There are many ways you can do it, of course. Much will depend on your personality – are you one who calculates risk thoroughly and then waits for the ‘perfect’ opportunity, or are you at the other end of the spectrum, with a ‘go for it’ mindset, planning to fix the holes along the way?
I’ve appreciated learning more about risk planning and strategy, but I’ll admit up front I’ve been an unapologetic ‘do it now’ risk taker and have loved each adventure. And I flatly refuse to spend large portions of my life doing things I don’t like. I have a strong need to create things that are genuinely useful and that bring a satisfied grin to my client’s faces. However, there have been parts of those adventures where, with better planning, I could have been kinder to myself. In the spirit of striking a happy medium, I’d like to share some of the principles that serve me well now.
There are 7 things I believe are necessary to help you do it right. At each point, remember that it is indeed all about you. If you’re not finding satisfaction in this gig, you’re going to be grumpy or get sloppy with your systems or watch way too much TV and then have to spend your time at the gym instead of working on your business and contributing your unique blend of excellence to the world. Enough of the lecture …
1. What’s the starting point?
Map out your personal situation – consider the time you can find in your day, how you currently pay your bills and whether you have anything to put into starting and growing your business. Of course your initial reaction might be ‘I’m busy and I’m broke’ but once you’ve indulged in that, tell yourself to zip it and take a real look at things. You will find pockets of time. You will find cheap and/or free resources you can start with. You’ll find ways to barter with others who are getting started. You’ll find ways to trim your current spending (both time and dollars).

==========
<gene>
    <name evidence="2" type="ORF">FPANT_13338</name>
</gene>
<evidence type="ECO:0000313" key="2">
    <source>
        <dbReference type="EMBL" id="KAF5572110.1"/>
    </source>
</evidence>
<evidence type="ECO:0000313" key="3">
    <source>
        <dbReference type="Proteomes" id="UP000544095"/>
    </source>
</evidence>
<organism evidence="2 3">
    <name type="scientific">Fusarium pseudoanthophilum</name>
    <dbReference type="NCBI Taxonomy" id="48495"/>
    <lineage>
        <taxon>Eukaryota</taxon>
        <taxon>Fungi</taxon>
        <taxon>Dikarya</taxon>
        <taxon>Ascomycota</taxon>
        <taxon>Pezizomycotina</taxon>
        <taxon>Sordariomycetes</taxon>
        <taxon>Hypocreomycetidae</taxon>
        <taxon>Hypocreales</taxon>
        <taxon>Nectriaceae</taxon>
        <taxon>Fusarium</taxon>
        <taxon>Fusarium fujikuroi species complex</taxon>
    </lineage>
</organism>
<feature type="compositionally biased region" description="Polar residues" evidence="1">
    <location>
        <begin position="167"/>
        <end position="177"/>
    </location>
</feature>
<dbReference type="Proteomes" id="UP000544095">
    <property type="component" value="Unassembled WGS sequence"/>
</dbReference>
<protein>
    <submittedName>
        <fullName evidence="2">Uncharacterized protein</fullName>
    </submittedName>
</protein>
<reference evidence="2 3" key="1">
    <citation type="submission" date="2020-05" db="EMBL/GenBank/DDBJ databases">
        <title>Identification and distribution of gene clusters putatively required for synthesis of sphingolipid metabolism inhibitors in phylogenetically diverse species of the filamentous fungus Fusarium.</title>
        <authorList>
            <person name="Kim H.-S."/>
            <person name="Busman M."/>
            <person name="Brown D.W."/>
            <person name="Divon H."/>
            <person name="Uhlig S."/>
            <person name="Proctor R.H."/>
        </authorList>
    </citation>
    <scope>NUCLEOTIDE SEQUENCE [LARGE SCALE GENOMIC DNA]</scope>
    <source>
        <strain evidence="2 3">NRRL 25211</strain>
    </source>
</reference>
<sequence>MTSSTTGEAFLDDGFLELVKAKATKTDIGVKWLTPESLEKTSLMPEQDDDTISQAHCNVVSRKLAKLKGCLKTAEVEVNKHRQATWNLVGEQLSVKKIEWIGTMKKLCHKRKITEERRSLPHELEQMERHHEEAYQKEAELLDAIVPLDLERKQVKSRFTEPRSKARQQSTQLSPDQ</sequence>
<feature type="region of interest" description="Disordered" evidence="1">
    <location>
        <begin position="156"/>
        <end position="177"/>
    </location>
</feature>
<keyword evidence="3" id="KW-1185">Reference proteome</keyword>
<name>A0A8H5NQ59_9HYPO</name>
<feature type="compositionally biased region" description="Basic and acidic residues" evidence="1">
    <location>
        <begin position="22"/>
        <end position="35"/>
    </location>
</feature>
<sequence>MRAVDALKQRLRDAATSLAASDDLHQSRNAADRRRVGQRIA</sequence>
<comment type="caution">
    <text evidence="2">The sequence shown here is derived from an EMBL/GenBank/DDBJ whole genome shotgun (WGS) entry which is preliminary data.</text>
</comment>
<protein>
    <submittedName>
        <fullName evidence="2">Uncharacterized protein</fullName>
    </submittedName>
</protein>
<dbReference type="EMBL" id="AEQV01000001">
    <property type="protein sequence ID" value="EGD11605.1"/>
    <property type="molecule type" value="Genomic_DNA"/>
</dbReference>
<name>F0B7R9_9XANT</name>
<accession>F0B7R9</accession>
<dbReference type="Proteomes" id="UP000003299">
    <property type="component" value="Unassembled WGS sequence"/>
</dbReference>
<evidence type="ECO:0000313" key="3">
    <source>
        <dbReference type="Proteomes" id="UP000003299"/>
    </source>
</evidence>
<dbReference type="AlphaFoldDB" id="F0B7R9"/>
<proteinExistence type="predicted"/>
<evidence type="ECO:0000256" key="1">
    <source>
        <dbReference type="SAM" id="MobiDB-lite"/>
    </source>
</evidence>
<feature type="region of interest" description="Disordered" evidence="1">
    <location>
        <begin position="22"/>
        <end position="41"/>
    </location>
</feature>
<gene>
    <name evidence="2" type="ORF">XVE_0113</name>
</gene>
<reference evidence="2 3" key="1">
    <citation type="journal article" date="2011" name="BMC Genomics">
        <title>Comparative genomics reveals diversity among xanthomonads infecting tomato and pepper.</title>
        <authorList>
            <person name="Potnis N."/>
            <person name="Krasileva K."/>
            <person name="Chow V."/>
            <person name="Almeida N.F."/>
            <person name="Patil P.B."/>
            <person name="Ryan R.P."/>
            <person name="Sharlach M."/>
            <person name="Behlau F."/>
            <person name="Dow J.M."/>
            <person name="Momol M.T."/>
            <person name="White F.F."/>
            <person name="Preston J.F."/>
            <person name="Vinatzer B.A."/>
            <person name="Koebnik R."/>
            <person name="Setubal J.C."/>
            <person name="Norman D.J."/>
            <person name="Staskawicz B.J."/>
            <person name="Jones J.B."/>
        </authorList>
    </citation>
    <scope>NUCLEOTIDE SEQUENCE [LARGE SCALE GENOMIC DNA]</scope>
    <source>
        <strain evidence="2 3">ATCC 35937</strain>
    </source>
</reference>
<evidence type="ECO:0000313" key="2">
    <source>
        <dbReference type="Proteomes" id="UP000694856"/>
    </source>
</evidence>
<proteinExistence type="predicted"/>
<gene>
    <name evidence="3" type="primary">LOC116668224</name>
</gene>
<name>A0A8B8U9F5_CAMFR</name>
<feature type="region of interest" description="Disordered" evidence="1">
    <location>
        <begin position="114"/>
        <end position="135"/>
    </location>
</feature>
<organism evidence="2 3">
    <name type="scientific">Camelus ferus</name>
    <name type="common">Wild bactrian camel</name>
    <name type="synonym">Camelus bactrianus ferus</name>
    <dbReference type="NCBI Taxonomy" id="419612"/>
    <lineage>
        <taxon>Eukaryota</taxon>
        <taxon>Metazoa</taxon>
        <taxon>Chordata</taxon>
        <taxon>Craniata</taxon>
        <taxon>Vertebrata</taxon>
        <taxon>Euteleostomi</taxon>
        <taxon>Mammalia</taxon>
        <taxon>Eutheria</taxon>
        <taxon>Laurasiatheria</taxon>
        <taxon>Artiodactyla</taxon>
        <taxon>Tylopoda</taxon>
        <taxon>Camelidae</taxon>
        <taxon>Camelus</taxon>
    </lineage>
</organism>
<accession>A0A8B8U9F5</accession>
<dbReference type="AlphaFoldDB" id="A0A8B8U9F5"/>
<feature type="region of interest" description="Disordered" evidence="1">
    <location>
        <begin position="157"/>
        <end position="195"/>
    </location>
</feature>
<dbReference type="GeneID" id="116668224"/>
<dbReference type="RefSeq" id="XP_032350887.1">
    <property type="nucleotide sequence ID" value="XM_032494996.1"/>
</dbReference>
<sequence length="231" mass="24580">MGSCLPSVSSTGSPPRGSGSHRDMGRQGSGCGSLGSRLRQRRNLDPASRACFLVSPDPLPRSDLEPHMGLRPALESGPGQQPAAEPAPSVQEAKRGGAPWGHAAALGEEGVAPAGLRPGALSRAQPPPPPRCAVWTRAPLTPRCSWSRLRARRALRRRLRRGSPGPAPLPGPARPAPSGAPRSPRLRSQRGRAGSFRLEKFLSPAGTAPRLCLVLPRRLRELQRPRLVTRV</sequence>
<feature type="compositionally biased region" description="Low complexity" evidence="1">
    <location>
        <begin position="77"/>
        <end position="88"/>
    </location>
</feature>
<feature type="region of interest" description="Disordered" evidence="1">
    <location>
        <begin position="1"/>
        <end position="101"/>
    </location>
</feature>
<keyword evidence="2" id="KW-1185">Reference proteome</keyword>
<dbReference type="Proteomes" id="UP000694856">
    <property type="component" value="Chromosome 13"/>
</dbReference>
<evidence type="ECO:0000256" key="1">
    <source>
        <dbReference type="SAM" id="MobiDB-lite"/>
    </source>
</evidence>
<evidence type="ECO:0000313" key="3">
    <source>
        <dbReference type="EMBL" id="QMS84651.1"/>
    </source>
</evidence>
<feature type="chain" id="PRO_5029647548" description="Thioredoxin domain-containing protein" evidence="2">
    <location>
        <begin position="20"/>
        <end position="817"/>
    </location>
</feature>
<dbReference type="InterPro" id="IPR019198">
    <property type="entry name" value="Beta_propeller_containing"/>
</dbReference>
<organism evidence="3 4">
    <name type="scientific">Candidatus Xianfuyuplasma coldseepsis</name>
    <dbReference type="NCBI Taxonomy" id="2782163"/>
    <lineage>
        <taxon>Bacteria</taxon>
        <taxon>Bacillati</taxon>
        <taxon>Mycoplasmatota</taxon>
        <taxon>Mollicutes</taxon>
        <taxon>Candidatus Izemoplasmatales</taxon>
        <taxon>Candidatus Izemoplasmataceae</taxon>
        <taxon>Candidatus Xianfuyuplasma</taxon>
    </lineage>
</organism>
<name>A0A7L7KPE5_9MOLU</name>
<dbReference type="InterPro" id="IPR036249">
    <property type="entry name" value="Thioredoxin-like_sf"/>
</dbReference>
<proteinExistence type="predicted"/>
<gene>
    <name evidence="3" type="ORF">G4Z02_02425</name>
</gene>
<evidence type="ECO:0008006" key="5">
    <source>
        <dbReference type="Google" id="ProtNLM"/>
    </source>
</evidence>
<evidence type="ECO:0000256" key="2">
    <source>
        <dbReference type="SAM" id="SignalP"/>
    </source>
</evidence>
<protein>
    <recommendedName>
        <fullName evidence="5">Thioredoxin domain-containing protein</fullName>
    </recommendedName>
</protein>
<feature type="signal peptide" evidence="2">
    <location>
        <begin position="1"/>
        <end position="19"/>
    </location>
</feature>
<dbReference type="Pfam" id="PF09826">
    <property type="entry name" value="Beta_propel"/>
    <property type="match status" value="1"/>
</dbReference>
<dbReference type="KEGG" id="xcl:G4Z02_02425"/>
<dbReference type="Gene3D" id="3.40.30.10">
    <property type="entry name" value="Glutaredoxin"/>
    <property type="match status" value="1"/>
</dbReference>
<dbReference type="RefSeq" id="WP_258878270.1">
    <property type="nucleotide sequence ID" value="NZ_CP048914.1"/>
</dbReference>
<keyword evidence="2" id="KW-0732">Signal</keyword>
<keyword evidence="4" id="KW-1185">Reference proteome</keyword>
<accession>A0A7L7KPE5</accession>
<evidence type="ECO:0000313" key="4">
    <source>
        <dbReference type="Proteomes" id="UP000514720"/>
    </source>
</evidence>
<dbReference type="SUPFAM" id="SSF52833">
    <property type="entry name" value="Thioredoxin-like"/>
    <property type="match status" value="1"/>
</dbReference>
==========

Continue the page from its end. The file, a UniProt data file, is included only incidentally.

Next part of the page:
Do you have an urgency to create income from your passion? I’ve been in that position; it’s a very effective kick in the right direction. It might be the thing that gives you permission to finally do that ‘thing’ you’ve wanted to for so long. If so, list the essential costs you must cover and when they need to be met. That’s your first financial goal. Easy, huh?
If you’d gainfully employed and want to begin in a more responsible manner, set yourself financial goals anyway. We say money isn’t everything, but bringing in the dollars is a buzz that will encourage you to grow this thing. Now, if you have had a business idea that you got all excited about and then put on the shelf because life got in the way, get this free resource from the lovely team at Imagination Possible. In just 15 minutes per day you’ll conquer your creative kryptonite and Get. Things. Done.
2. Is there a demand?
Actually, with the right story behind what you do, I think there’s a demand for pretty much everything.
Thomas Edison said it best: ‘To invent, you need a good imagination and a pile of junk.’
It’s kind of sensible to measure the size of that demand, though, and see whether you can see a way to have that support what you need to be in a good financial position. You are very welcome to contact me via Skype if you’d like a free 1:1 call for 30 minutes to throw ideas around and see how to craft your story. One of the big things I learned when working with Dr Sarah Farrant was ‘facts tell, story sells.’ People buy an idea; if you can tell the story of your ‘thing’, you’re on your way to connecting with the people who need what you do.
3. Even impatient-to-get-going me loves Business Plans. Learn to love them, too.